CDC Publishes FAQs for Wildland Firefighters Working During the COVID-19 Pandemic
A new webpage published by CDC answers eight frequently asked questions related to preventing or limiting the spread of COVID-19 among firefighters working to control fires in wilderness areas. The FAQ page provides advice on avoiding infection and isolating infected personnel amid the unique, often close-knit conditions in which wildland firefighters work.
The eight questions answered in this document are:
- What steps can be taken by wildland personnel to prevent infection and spread of COVID-19, and how can a crew isolate as a unit?
- How do fire personnel prevent infection while travelling to and from different geographic locations, and living in shared spaces?
- Should wildfire management agencies screen personnel for signs and symptoms of COVID-19?
- Are first responders, including firefighters, prioritized for COVID-19 testing?
- What actions can wildland firefighters take to prevent infection and protect communities while travelling?
- What precautions should firefighters take when coming off assignment and returning to their families?
- What are CDC’s recommendations for firefighters who have been in close contact with someone with known or suspected COVID-19?
- What precautions should be implemented for protecting firefighters at fire camps?
Answers to these FAQs discuss guidance on how to balance the need for social-distancing measures with the fact that wildland firefighters need to travel, interact with local communities, maintain their equipment, and share living spaces in order to provide a critical service. CDC advises wildfire management agencies to develop and implement protocols to prevent virus spread, such as using technology to safely accomplish tasks while social distancing, and to prioritize firefighters’ health, hydration, nutrition, and rest as much as possible.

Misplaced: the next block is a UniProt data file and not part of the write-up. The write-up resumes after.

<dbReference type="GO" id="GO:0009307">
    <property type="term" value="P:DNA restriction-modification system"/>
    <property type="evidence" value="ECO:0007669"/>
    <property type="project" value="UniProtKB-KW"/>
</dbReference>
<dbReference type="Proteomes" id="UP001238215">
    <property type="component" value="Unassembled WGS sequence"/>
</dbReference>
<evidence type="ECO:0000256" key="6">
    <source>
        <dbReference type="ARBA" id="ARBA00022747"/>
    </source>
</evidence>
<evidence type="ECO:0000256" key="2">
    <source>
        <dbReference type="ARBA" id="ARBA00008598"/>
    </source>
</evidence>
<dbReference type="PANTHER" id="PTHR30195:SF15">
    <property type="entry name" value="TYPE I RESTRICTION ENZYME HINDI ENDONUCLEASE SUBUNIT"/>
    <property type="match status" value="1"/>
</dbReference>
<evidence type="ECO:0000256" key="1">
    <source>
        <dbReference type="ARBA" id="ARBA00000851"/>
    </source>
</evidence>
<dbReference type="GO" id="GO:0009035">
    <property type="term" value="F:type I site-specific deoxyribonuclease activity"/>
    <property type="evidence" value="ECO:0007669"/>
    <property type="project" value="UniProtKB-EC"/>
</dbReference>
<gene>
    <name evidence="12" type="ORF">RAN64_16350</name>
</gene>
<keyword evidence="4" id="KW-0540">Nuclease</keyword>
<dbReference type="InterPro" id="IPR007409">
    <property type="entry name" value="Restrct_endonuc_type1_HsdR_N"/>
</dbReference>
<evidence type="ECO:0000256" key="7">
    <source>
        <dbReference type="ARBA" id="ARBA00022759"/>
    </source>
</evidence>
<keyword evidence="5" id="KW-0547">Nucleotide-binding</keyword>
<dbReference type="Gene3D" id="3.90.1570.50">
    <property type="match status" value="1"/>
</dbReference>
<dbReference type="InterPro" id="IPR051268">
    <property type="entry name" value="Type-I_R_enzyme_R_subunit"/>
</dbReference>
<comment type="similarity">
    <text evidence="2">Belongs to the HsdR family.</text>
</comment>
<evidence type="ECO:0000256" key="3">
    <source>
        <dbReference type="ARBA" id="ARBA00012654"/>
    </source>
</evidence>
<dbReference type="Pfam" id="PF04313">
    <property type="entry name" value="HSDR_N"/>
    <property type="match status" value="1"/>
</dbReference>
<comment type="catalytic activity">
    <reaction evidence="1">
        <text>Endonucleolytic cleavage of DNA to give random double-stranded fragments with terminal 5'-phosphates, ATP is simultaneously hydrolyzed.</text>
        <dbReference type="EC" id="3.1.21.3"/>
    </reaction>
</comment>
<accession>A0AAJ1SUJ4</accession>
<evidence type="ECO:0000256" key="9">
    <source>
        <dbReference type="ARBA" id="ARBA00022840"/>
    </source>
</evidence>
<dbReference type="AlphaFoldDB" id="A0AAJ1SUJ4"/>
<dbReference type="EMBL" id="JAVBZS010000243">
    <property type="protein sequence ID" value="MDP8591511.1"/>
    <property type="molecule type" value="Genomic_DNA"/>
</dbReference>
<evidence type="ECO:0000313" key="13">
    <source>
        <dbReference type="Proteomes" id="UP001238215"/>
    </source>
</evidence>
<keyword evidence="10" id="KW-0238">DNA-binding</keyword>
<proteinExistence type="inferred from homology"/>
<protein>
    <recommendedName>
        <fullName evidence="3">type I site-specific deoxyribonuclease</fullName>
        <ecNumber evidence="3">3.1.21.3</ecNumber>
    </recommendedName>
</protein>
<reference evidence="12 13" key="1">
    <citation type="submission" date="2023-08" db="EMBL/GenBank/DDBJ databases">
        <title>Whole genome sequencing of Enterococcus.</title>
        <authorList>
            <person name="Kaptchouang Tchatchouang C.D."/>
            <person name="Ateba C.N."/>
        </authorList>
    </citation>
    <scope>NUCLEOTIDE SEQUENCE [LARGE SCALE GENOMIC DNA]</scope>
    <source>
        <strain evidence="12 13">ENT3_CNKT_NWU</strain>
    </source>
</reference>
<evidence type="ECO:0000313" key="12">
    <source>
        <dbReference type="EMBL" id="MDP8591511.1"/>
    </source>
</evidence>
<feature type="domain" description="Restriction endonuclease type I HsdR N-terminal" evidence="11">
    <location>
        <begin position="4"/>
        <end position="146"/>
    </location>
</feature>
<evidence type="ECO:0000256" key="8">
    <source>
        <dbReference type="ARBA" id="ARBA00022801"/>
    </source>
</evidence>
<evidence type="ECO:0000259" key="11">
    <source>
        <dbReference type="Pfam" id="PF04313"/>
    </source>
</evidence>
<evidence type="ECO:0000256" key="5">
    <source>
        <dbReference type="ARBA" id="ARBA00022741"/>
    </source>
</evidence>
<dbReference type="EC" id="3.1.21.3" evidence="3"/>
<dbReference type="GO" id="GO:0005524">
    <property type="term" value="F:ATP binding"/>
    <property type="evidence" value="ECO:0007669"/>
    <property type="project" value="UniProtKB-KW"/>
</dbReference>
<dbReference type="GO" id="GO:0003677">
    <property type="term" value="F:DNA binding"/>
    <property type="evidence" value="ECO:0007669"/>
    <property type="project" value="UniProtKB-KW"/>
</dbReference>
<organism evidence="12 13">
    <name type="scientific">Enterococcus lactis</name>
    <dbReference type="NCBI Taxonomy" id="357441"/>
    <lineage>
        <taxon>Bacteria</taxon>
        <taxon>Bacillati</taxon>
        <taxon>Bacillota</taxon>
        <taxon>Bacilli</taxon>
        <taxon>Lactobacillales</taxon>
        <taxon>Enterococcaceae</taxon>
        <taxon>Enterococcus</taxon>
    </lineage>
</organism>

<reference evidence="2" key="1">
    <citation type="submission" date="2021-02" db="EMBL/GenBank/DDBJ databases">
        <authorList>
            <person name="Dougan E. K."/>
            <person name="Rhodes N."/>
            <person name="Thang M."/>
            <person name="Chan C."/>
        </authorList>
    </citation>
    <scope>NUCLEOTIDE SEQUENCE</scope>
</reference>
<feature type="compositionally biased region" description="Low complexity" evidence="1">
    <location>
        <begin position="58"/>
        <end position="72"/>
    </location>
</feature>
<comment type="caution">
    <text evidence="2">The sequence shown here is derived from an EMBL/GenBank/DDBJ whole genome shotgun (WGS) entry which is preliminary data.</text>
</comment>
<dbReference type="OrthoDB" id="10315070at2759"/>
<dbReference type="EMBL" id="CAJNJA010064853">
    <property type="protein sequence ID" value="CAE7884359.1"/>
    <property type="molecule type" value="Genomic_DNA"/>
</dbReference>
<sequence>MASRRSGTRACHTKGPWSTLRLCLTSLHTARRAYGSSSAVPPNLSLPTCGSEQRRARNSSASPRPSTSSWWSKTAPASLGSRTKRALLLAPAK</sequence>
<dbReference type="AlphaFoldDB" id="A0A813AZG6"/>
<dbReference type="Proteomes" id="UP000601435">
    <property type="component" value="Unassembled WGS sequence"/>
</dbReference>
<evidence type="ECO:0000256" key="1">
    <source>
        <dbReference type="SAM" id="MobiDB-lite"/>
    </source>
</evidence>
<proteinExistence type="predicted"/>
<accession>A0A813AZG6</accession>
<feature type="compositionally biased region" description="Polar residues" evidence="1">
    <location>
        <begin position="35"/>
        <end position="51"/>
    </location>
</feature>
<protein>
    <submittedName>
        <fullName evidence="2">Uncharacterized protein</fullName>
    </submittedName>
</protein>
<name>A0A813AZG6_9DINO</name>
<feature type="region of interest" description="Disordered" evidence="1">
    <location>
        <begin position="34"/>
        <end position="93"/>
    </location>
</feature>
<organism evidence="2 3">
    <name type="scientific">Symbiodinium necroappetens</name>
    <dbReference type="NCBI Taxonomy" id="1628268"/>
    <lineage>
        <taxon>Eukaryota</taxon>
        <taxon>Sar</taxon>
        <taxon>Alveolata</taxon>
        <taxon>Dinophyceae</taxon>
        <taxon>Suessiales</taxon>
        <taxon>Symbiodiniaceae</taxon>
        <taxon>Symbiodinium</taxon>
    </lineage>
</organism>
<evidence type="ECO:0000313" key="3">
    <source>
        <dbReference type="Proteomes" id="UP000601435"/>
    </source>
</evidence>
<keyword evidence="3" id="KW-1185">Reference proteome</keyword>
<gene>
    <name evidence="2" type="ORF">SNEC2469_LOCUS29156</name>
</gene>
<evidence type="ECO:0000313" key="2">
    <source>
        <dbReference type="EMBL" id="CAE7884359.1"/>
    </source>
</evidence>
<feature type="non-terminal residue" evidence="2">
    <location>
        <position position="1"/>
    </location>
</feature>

When personnel arrive to their duty stations, CDC recommends that management provide them with the means to socially distance themselves and limit all interactions with the rest of the crew for 14 days, if possible. After the 14-day period, crews may isolate together as groups. In their shared living spaces, CDC advises that personnel avoid using bunk beds and sleep head to toe relative to each other, among other measures to improve ventilation and keep the spaces clean.
Although firefighting personnel will be prioritized for COVID-19 testing as soon as it becomes widely available, they are still encouraged to self-monitor for symptoms and not to work if any arise. The full document contains additional information relevant to firefighters’ circumstances in these unique times.